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Saturday, February 04, 2006

Oil Profits Make for a Brighter, Cleaner Future: A Post by Dwayne


“Last summer, I joined Democrats in Washington and in other states and called on oil companies to share in our sacrifice and return some of their record-breaking excess profits.”
---Virginia Governor Tim Kaine's Democratic Response



Okay just a few thoughts/ questions about the economically erroneous statement above.

1) The SOLE purpose of a business is to make money! So oil companies did a good job making money last year. They were rewarded for their efforts. Big DEAL. They haven’t always been this fortunate. Think about how little gas cost 10 years ago. So instead of using their profits to invest in developing other products or hiring new employees, Kaine is saying oil companies need to give it to the government who knows how to spend money more efficiently as seen by the balanced budget and over-all financial health of the federal government.

2) When did the oil company cross over the line that made their profits excessive? Was it over 1 billion, 100 million? Who gets to determine what an excessive profit is? Also Gov. Kaine speaks like the government hasn’t received anything from oil companies, like they didn’t pay taxes last year. He's just saying, Dang we didn’t get enough!

3) If America is going to break the “addiction” to oil then there needs to be a change in values; for example, people need to start valuing money in their pockets rather than in their gas tank. So how will this happen? I suggest that if we sit back and let gas prices go UP, UP, UP then our consumption will go down, down, down. I think that when this happens entrepreneurs will market ways to provide people with means of transportation that is more affordable/efficient that will not involve oil. Also people will start to think twice about living far away from work or buying SUV’s (this is already happening). So for a better world let oil companies keep making the BIG bucks because necessity is the mother of invention!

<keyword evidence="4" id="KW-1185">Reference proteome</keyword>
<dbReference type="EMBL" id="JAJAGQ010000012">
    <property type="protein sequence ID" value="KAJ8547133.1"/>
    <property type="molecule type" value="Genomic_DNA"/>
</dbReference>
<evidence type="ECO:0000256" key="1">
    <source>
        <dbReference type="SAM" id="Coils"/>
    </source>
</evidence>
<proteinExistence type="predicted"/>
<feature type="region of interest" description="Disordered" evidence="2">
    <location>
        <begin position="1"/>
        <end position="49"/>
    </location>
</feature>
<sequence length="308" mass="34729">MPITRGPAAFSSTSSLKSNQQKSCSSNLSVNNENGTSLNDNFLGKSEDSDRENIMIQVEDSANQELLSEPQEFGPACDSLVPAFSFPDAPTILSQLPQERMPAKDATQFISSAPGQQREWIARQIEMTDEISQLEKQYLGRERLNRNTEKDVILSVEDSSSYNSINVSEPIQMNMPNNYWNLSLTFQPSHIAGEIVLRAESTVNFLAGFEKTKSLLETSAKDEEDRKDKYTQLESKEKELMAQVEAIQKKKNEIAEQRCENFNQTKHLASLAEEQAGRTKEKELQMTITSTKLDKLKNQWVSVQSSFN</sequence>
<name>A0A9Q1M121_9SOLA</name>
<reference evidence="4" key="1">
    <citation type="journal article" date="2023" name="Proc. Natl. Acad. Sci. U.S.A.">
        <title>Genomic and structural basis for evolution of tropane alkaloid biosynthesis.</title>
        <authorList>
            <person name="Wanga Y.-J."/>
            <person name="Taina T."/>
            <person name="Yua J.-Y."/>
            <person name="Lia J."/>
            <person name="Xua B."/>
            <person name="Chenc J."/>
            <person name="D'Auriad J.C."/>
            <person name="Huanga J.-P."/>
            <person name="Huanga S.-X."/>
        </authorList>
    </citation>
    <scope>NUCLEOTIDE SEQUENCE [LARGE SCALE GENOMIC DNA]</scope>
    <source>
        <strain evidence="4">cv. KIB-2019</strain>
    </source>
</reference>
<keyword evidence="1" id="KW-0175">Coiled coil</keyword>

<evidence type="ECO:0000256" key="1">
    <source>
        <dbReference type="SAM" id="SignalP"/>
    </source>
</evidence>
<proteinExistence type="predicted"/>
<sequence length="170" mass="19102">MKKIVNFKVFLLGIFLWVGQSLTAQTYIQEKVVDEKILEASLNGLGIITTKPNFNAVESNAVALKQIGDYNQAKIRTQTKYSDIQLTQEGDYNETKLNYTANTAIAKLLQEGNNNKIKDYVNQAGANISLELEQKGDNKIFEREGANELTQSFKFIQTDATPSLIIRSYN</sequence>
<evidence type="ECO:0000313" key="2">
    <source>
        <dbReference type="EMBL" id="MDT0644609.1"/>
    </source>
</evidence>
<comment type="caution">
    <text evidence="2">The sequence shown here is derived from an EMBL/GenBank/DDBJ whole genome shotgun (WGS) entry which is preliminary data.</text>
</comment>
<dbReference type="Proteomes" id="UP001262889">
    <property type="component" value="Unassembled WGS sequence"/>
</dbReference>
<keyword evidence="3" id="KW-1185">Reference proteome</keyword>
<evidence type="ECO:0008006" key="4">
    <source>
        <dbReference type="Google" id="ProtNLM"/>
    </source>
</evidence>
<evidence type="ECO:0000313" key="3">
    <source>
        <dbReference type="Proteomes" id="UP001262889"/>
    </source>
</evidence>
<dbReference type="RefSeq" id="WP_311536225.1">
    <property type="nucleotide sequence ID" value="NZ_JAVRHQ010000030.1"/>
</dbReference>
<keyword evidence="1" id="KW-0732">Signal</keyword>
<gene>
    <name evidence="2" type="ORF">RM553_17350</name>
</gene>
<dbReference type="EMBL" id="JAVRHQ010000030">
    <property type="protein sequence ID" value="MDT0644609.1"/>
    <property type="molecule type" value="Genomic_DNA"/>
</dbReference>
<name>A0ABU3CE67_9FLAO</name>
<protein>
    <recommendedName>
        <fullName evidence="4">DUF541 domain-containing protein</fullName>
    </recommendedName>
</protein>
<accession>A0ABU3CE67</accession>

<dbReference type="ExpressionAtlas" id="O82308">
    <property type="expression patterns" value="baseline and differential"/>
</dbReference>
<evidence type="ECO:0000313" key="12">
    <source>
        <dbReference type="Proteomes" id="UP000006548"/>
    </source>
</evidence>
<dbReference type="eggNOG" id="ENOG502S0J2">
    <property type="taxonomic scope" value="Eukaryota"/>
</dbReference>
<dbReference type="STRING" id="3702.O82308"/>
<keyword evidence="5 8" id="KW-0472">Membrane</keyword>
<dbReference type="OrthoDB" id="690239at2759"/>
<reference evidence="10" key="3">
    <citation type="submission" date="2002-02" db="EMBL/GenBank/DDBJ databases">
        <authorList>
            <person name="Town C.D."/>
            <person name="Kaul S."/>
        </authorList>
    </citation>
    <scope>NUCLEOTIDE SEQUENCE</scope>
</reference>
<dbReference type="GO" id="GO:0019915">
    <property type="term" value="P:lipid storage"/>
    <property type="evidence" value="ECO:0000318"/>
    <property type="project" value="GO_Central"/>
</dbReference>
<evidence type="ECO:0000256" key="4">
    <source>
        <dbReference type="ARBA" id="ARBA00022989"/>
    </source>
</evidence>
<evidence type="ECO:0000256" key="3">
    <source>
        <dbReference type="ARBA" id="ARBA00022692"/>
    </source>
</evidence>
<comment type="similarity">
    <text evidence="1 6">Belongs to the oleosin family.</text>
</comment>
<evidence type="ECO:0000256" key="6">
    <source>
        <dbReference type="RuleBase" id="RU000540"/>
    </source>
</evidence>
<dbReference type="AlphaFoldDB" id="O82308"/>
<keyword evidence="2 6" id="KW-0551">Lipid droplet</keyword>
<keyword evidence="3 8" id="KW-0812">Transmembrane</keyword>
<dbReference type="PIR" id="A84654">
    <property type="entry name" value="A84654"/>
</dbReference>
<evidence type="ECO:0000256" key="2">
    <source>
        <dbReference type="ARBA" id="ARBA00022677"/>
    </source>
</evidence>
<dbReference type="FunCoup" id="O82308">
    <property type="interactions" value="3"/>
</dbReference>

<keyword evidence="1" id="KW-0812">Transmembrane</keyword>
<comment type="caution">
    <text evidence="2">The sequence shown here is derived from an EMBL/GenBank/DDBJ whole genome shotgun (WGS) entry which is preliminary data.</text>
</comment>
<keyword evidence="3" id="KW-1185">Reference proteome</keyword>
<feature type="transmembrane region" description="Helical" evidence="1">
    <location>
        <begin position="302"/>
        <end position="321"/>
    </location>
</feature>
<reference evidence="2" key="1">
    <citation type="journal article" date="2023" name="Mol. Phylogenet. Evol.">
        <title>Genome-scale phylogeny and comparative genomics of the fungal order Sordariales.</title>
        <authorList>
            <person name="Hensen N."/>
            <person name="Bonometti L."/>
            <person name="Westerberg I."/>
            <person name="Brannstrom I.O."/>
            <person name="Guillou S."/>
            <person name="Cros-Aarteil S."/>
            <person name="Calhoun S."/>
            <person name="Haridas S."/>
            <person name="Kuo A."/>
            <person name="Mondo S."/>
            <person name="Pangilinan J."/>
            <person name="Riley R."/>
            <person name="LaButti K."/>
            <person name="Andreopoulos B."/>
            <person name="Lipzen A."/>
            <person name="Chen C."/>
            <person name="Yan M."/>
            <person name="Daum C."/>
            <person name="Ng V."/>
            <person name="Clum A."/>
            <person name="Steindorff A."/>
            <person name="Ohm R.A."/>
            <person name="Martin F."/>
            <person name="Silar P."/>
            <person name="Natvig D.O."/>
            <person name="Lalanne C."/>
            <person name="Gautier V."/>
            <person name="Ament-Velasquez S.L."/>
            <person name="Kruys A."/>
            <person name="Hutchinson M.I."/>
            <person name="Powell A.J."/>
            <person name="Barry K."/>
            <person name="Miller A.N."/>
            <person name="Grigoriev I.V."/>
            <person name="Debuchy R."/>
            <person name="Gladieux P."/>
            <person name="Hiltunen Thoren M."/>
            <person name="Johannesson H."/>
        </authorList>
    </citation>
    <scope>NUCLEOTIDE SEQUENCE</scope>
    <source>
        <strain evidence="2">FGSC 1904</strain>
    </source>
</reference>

Maybe I am wrong, what do you think?


P.S Don't read this an endorsement for the GOP or an indictment of the Democrats. It's neither.

10 Comments:

Blogger Keith.Drury said...

Your third suggestion has been the route taken in Europe (howbeit via taxes more than oil profits, though it had the same gas-pump effect). I tend to agree with your #3 solution--higher prices will diminish consumption and increase conservation all my economics colleagues say. Though they also then quickly remind me that reduced consumption will then raise the supply and thus lower prices again reducing the incentive for conservation. I think I can even go with you on refusing to accept that there are “excessive profits” so long as there is a free market. Of course that is a question in this case also I suppose. Thanks for an intriguing on-the-street issue Dwayne.

2:17 PM  
Anonymous Anonymous said...

Finally something good coming out of California! Right on bro!!

5:26 PM  
Blogger ::athada:: said...

I was waiting for someone to say something sensical about this. Thank you.

I wouldn't even been terribly opposed to even more gasoline / coal tax. I'm normally opposed to industry-specific taxes due to special interests / politics, but being as pollution effects everyone, I'm ok with this one. Perhaps instead of heavily subsidizing (encouraging) specific industries (hydrogen cars, windmills), maybe we need only to tax (discourage) the culprits and let the market find the solutions. Well... I guess that wouldn't be very popular thought...